Senator Lamar Alexander (TN) (chair of the Senate committee that covers education, a past president of the University of Tennessee, and a former U.S. Secretary of Education) has stated that his “top education priority this year is reauthorizing the Higher Education Act.” It was last scheduled for re-authorization in 2013 but that has yet to happen. I am looking forward to congressional work on this important legislation. With almost two-thirds of Republican and Republican-leaning voters saying (in a recent Pew study) that colleges and universities have a negative effect on the country (mind you, also about 20% of Democrats agree), it is a very good time to re-affirm and re-articulate the federal commitment to higher education.

 

 

 

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More bad news for science in the U.S.

If you think my July 24 post about the outlook for science in the U.S. brought bad news, just wait, it gets worse.

NEWS FLASH
We really need to worry about the marginalization of science
in the present Administration

Probably not a surprising piece of news. Here are more reasons why we should be concerned, just in case you need convincing:

It can be – and is – argued that scientists have not been successful enough in telling Congressional offices powerful stories of how our federal investment in basic research pays off for American taxpayers. Senator Chris Coons (DE) recently wrote some advice for our community on this score. Part of my job, as Director of the AMS’s Washington Office, is to collect our stories and tell them. I can assure you that there are many great people, including from our sister disciplinary societies, in D.C. telling these stories with me, on behalf of all scientific areas. We work hard, but we can always do more, and do better. One area in which I feel we have not been very good is in helping legislators understand what “indirect” or “overhead” costs go to and why they are critical to supporting research. Because these critical funds are not well-understood and are perhaps under the radar (and perhaps because discussing them does not a sexy conversation make), they are under threat.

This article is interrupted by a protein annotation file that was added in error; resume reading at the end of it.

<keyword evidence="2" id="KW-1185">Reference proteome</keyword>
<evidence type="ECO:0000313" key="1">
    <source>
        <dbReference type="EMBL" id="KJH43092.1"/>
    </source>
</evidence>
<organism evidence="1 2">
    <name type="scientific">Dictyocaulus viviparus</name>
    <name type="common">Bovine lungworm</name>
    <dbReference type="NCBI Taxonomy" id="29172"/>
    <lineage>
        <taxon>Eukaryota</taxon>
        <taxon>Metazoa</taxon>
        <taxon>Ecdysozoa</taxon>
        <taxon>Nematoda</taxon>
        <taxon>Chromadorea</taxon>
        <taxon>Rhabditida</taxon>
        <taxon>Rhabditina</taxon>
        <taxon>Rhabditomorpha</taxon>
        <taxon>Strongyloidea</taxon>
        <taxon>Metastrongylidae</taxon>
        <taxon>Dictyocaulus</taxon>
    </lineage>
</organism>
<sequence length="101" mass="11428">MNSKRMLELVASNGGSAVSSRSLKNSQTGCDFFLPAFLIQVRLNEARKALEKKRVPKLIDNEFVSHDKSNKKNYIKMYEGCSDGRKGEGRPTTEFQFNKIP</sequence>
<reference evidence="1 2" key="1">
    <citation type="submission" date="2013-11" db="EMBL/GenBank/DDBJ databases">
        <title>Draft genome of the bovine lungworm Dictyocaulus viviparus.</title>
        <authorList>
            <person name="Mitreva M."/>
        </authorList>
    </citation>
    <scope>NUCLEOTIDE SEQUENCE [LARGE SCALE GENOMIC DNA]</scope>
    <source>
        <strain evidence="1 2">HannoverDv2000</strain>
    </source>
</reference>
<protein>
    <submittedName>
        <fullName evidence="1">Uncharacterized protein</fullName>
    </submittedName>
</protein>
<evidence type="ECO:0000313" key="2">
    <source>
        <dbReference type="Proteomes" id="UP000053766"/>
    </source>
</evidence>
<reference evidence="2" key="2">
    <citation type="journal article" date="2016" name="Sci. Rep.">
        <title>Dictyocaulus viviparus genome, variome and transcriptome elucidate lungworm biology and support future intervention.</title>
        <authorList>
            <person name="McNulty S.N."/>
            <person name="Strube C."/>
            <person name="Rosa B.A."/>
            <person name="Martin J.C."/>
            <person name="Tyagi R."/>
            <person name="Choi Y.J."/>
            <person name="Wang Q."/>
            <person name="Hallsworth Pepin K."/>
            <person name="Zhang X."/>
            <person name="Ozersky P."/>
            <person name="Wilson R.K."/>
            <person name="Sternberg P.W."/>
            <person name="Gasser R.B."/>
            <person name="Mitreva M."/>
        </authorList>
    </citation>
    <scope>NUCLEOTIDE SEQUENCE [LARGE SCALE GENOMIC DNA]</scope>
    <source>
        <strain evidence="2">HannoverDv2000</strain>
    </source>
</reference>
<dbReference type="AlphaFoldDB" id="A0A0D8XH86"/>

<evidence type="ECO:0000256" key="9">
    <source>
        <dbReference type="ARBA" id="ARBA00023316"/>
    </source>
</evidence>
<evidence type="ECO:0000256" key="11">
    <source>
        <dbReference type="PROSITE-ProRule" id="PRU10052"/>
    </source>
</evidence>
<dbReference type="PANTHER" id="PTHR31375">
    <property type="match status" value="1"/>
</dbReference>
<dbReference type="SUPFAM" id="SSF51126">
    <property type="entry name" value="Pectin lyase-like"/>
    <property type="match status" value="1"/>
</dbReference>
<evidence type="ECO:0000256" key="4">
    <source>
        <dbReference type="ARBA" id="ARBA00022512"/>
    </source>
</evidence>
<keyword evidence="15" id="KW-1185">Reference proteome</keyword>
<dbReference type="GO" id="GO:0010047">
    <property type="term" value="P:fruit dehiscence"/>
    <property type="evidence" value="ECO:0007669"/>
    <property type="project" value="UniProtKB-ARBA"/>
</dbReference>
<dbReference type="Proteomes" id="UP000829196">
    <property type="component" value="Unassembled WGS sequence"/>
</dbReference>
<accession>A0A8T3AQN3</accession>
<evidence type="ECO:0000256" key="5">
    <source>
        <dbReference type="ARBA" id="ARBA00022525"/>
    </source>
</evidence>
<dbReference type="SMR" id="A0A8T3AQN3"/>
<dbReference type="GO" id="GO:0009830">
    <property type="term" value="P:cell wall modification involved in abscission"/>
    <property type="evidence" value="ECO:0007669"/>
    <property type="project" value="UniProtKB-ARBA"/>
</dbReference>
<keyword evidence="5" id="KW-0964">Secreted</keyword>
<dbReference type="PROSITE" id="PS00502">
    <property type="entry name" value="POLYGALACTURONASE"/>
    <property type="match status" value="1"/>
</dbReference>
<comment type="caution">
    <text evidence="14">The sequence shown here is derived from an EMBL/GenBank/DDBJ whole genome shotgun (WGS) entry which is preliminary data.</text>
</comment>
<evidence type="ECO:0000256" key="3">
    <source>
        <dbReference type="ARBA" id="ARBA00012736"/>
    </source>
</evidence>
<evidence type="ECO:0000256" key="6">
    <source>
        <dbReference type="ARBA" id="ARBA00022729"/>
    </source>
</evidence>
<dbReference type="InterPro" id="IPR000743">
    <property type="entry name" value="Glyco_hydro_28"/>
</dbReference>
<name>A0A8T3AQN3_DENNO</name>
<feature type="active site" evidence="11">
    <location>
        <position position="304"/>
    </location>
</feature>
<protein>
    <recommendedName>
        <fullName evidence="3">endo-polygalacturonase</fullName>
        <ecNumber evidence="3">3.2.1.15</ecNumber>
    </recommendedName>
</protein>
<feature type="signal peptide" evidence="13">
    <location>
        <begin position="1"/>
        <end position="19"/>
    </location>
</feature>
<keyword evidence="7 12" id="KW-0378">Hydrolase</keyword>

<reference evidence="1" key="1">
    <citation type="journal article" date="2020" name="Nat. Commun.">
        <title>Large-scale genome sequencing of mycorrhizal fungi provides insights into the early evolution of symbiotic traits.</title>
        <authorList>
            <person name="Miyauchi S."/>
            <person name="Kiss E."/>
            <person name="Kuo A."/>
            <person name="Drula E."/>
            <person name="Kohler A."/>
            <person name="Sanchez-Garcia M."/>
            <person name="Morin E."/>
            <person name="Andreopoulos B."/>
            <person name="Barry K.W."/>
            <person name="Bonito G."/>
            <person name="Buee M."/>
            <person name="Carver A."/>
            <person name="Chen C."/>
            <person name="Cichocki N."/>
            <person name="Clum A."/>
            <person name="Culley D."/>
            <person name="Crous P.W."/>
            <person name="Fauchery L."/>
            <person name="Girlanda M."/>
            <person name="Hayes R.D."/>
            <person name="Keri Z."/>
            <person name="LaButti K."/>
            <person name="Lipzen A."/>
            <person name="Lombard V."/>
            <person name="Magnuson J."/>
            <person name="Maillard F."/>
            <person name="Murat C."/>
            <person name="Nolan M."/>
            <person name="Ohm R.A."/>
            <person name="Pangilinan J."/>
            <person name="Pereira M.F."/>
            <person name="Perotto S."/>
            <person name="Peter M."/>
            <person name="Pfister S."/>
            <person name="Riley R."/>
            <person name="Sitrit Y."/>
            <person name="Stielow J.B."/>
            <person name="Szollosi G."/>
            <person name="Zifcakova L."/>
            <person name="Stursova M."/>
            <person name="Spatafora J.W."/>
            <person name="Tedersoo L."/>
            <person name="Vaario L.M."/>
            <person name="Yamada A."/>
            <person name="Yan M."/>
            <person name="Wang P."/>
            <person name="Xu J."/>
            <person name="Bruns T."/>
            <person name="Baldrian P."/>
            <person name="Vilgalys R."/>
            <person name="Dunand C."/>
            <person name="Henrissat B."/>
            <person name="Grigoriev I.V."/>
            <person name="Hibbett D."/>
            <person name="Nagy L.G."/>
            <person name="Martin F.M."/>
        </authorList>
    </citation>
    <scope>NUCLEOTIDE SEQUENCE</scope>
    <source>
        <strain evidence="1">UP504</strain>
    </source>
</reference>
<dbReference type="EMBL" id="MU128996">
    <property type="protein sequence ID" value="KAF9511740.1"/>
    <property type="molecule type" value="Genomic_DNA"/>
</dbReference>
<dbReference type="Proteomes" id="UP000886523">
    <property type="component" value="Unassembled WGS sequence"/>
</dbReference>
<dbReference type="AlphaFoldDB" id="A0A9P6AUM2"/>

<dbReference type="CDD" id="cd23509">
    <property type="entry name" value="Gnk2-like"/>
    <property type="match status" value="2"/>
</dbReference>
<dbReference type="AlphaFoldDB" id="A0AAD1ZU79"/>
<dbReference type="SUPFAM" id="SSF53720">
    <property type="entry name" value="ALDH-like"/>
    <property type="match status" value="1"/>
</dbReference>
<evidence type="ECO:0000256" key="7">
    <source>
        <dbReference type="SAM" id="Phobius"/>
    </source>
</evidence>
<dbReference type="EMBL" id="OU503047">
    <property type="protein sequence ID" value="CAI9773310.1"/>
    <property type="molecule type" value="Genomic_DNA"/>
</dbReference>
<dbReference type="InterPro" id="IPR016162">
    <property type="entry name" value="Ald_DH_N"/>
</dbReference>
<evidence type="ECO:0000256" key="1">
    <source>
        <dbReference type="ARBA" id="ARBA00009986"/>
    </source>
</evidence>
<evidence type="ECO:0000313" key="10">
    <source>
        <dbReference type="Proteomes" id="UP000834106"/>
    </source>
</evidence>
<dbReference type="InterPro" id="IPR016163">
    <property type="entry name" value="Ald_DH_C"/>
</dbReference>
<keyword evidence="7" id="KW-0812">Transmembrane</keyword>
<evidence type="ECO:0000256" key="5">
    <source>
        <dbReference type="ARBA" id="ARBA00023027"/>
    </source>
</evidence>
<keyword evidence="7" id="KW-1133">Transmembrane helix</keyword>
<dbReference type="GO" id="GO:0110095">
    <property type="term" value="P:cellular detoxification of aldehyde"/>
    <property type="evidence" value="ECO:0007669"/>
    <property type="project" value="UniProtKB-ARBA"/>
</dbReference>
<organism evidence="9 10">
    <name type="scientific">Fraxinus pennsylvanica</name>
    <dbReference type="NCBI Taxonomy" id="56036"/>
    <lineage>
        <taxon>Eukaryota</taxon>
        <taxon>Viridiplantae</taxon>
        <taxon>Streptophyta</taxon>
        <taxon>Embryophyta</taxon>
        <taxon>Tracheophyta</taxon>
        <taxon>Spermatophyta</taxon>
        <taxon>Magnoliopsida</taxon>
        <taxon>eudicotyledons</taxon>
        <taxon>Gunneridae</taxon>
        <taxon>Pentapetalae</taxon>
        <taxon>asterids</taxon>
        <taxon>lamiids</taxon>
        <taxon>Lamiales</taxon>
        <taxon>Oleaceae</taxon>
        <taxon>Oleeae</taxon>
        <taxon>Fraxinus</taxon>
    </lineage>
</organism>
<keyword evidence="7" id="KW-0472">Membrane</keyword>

There are other alarming signals coming from the government, appearing as serious threats to science. One such signal is in the lack of science appointments made thus far. The White House has recently allowed the Office of Science and Technology Policy’s (OSTP) science division to empty completely of all staff, and the science adviser at the State Department recently resigned. President Trump has not filled the position of OSTP Director, or official science advisor, positions often held by one person (John Holdren held both under President Obama). President Obama’s OSTP had over 130 employees (to be fair, this was a large OSTP, compared with previous administrations), with nine in the science division who led on issues such as STEM education. Every post-World-War-II president except President Nixon has had scientists in the White House. According to a recent Nature article, only 12 people are working on science in the White House, and the Administration is being represented at senior staff meetings by Michael Kratsios who is Deputy Assistant to the President (OSTP), and a former chief of staff to venture capitalist Peter Thiel. Without a stronger working group, OSTP and science are being marginalized in the current Administration. Incidentally, Kratsios is also serving at least in some way as the public face for science in the White House; we were very pleased that he attended the United States of America Mathematical Olympiad (USAMO) awards ceremony held at the State Department in June. The AMS supports the USAMO and Executive Director Catherine Roberts, Committee on Science Policy Chair Scott Wolpert, AMS Congressional Fellow Catherine Paolucci, and I represented the AMS at the event. The chart below gives an overview of key science positions filled by recent administrations. The chart does not show retentions and – important to the math community – President Trump has retained President Obama’s NSF Director France Córdova.

Finally, don’t even get me started on threats to international cooperation in science (e.g., introduced legislation that would dramatically alter universities’ ability to hire who they want to hire), and support for STEM education. I plan to soon write about these topics.

In addition to this blog, I post regular items on the AMS Washington Office Government News page (and recently wrote there a little bit about the legislation mentioned in the preceding paragraph).

 

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Redistricting on my mind